Further, these manipulations are often referred to in terms, such as adding or comparing, which are commonly associated with mental operations performed by a human operator. However, no such capability of a human operator is necessary, or desirable in most cases, in any of the operations described herein that form part of one or more embodiments. Rather, these operations are machine operations. Useful machines for performing operations of various embodiments include general purpose digital computers as selectively activated or configured by a computer program stored within that is written in accordance with the teachings herein, and/or include apparatus specially constructed for the required purpose. Various embodiments also relate to apparatus or systems for performing these operations. These apparatus may be specially constructed for the required purpose or may incorporate a general computing device. The required structure for a variety of these machines will appear from the description given.

Reference is now made to the drawings, wherein like reference numerals are used to refer to like elements throughout. In the following description, for purposes of explanation, numerous specific details are set forth in order to provide a thorough understanding thereof. It may be evident, however, that the novel embodiments can be practiced without these specific details. In other instances, known structures and devices are shown in block diagram form in order to facilitate a description thereof. The intention is to provide a thorough description such that all modifications, equivalents, and alternatives within the scope of the claims are sufficiently described.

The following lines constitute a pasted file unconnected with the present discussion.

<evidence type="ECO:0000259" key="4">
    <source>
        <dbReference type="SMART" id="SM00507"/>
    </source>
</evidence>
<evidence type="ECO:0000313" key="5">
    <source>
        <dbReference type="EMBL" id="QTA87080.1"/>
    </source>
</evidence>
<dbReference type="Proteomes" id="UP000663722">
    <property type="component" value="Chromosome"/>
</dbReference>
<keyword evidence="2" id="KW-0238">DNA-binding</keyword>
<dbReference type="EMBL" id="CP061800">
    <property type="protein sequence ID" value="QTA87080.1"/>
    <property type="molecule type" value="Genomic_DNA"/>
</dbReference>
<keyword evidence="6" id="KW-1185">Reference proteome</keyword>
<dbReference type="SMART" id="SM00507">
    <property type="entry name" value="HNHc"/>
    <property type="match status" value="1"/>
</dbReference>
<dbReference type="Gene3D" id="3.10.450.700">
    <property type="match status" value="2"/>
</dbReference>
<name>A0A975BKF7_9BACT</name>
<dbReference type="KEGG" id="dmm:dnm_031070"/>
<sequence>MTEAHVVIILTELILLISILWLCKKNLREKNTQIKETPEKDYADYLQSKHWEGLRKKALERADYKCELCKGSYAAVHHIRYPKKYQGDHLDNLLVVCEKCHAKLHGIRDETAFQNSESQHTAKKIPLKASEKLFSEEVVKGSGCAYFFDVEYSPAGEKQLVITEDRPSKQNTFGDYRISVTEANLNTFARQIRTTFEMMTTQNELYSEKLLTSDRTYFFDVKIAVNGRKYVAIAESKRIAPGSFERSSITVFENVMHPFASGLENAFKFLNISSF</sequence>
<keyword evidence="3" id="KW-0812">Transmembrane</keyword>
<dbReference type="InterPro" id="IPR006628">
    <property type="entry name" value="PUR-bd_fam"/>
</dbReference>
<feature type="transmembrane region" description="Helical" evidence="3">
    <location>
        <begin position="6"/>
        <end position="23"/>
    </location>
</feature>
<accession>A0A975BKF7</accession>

Additionally, reference may be made to variables, such as, “a”, “b”, “c”, which are used to denote components where more than one component may be implemented. It is important to note, that there need not necessarily be multiple components and further, where multiple components are implemented, they need not be identical. Instead, use of variables to reference components in the figures is done for convenience and clarity of presentation.

FIG. 1 depicts a block diagram of an example device 100 providing SMM integrity protection. The device 100 incorporates one or more of a processing unit 110, a computer-readable storage 120, an initialization storage 140, a trusted execution environment (TEE) 140, a controlled register 150, controls 160, an output device 170, and an interface 180.